We have planned in advance and shot some aerial tests, which we all reviewed. We definitely know there is a beautiful shot coming around the Coronado cliffs as the carrier heads out to sea, that will be very dramatic — also, shots around the flight deck, with the sailors manning the rails will be a must. The primary issue is timing, gasoline and refueling as well as our crew’s positioning on the ship — filming on the flight deck and not getting in the aerial shots, so we needed to coordinate. We also want the helicopter to follow the ship as far as it can out to sea before it must turn back so we can get a sense of the entire departure. Sadly we will have no chance to re-group with Michael, Paul or Dirk after the shoot because all of us will be on the ship heading west!

One of the biggest challenges in a city of 5,000 shipmates is selecting individuals with great personal stories who are willing and able to have a film crew following them daily over the course of several months. While on our two scouts, Deborah Dickson and I met some great people and also learned much more about all the jobs on the ship. I know that we want to have sailors from the Admiral down to the kitchen and everyone in between; meaning we must have a selection of people, with varied job, background, ethnicities, as well as personal and political viewpoints. What I have found is that the ship is as diverse as any small town, so finding these individuals is actually not a tough task. The problem is the number of great people to choose from and everyone has an amazing story. So it is tough to choose. What is important is not just if they are individually great — but how do they fit as a group — and what are they bringing to the story that, in combination with the others, makes the overall story and themes of the series more complete.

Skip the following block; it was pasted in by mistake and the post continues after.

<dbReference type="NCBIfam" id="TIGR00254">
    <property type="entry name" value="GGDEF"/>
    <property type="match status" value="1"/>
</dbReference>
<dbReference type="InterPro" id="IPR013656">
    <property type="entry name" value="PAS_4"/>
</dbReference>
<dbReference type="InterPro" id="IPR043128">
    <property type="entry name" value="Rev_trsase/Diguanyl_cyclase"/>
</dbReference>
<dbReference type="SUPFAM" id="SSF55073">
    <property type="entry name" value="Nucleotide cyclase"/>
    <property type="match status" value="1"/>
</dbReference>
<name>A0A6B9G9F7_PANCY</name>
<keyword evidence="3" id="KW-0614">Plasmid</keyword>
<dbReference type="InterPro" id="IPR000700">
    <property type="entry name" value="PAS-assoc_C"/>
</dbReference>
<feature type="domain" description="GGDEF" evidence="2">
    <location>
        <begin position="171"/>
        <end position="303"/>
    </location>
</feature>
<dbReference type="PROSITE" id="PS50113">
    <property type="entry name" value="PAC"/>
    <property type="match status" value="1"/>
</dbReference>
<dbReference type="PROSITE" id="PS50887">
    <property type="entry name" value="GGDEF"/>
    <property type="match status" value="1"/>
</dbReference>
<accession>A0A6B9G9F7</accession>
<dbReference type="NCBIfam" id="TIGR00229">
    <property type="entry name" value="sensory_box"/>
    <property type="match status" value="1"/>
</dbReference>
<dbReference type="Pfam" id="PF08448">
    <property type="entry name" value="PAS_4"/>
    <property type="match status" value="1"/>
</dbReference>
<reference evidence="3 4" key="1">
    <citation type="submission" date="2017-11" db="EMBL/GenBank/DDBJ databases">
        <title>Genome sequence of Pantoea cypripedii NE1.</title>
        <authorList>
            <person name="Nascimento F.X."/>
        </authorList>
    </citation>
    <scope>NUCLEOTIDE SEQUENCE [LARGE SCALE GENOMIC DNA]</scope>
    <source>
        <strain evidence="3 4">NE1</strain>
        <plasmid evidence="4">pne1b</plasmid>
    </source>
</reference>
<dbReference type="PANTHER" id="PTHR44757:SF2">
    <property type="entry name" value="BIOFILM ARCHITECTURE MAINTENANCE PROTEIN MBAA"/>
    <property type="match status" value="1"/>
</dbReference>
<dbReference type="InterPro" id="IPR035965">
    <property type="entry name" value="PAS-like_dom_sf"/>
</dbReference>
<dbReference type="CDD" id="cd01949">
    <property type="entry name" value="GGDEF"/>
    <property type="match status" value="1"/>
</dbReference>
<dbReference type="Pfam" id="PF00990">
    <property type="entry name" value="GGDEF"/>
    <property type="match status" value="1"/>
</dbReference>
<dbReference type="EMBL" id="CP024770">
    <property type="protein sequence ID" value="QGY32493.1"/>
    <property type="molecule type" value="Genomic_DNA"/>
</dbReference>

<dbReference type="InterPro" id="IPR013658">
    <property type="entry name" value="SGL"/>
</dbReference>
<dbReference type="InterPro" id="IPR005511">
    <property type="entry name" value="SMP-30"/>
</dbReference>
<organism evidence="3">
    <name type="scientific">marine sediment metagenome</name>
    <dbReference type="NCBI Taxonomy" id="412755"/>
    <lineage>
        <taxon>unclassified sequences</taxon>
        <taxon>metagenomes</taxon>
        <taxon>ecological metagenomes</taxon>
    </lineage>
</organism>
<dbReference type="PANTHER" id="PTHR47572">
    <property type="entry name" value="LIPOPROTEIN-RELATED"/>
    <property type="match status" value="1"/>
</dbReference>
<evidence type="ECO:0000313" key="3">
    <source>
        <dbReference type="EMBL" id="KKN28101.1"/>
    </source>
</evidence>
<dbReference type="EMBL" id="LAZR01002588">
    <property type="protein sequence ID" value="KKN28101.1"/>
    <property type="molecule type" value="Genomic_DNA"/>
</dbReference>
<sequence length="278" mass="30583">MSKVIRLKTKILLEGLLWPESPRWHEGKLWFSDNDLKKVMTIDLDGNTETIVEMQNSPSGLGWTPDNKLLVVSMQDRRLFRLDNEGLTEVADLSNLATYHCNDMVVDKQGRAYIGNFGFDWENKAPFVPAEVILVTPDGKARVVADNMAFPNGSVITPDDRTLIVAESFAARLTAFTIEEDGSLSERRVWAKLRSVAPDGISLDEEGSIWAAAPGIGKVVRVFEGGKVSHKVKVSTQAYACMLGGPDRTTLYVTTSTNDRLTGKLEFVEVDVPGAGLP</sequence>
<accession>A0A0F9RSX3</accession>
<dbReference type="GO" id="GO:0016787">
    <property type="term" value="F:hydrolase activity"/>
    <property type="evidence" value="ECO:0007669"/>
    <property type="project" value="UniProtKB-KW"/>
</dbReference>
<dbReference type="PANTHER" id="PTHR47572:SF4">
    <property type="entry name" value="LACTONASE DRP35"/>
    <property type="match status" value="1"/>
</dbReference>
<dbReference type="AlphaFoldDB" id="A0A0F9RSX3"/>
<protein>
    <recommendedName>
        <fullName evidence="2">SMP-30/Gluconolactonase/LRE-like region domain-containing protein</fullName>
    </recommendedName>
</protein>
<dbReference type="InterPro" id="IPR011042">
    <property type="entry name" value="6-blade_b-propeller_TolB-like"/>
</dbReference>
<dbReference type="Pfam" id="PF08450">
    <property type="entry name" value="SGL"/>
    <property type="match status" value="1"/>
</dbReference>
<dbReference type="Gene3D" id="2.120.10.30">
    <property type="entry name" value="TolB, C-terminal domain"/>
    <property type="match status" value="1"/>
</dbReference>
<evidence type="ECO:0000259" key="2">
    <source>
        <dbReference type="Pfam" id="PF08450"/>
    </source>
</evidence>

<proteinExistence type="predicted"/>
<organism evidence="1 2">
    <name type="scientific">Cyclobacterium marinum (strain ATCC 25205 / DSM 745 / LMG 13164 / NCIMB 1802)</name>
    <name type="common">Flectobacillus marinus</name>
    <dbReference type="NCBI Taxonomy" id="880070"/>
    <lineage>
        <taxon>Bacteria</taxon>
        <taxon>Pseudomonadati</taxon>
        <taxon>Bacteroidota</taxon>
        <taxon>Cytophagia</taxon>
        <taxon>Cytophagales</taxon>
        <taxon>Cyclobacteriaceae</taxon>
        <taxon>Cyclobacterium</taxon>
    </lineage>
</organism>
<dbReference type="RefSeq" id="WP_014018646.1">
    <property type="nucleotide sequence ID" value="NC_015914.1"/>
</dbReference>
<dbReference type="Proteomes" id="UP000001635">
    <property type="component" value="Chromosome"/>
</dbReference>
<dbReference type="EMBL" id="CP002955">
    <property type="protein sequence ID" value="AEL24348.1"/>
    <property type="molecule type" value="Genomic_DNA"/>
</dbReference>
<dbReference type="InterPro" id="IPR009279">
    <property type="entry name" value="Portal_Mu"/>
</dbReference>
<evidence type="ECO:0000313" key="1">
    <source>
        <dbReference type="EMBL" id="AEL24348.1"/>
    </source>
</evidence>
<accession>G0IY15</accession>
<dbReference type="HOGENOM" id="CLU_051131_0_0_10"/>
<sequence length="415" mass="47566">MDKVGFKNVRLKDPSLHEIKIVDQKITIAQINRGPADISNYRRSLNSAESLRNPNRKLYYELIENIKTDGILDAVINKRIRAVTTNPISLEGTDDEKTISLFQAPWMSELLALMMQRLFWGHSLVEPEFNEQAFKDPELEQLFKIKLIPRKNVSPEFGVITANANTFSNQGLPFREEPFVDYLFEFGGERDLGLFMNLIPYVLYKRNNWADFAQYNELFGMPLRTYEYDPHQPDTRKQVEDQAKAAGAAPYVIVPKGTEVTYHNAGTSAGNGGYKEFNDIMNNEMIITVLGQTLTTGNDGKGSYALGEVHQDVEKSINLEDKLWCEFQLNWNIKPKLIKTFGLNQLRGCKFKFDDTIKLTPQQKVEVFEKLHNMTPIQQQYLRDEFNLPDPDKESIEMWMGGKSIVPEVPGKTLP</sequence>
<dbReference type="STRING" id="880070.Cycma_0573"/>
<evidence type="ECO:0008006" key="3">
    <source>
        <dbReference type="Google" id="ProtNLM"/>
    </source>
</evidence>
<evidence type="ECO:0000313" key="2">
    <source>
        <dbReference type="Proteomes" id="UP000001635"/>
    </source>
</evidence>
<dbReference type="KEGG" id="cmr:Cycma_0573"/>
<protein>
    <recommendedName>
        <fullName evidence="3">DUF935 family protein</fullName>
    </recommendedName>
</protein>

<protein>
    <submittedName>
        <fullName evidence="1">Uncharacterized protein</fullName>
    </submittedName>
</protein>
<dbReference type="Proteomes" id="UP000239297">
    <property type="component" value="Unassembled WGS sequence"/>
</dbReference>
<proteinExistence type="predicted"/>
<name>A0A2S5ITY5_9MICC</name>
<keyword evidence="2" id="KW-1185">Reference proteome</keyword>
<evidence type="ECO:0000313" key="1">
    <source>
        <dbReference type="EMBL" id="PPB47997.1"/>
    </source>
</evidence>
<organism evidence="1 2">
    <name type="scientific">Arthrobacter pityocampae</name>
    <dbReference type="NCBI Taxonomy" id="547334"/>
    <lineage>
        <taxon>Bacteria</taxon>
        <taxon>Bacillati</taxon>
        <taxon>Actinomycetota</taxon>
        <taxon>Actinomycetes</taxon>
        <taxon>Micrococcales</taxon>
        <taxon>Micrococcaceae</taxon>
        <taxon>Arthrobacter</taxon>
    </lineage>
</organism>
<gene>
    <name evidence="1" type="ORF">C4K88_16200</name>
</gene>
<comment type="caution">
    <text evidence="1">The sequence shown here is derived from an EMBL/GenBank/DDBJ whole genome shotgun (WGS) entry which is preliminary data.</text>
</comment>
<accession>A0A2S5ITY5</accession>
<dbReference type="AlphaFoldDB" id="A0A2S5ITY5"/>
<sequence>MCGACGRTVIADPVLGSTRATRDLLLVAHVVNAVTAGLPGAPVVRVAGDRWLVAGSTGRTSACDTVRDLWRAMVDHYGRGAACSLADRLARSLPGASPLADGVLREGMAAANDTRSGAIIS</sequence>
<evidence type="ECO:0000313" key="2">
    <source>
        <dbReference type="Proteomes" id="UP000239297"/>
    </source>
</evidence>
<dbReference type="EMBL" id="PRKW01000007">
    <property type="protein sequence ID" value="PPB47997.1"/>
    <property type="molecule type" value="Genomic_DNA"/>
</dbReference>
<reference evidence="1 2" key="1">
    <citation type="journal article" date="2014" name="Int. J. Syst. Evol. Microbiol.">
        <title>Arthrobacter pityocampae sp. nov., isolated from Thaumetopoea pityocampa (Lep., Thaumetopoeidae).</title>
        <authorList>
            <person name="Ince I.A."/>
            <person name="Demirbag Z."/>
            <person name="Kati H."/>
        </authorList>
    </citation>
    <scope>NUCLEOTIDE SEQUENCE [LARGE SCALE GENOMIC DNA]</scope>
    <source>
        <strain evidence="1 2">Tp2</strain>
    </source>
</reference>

I often like to find individuals who are themselves at a crossroads, so that they will have their own journey, changes, story arcs, and personal themes that organically align with the themes of the series.

My feeling at the moment is that we will likely select and follow more participants — losing or de-emphasizing some stories along the way — while finding others down the road in editing. But, like the carrier itself — not knowing where we are going and what will happen — we cannot predict where people’s lives and this deployment will take any of the participants. From a production standpoint I have assigned certain areas of the ship and certain subjects to our three producers, in the field.

Matthew Akers: I knew Matt in passing from PBS/WNET, where he was working on the series EGG when I was producing and directing on Frontier House. Matt will be following many of our participants in the enlisted ranks. In that Matt will follow also CMC, Command Master Chief, Chris Penton. CMC is senior enlisted on the ship and the minute we met him we knew that he was funny, and yet “dead-serious” about his job and the performance of the sailors on this deployment. He is a small but wild package and likely will be a great person to be a touchstone throughout the series. Matt, being the youngest of our producers at 28 is also much closer in age to all the 18, 19, 20 years old on the ship. So I feel that they may be able to relate to him more easily.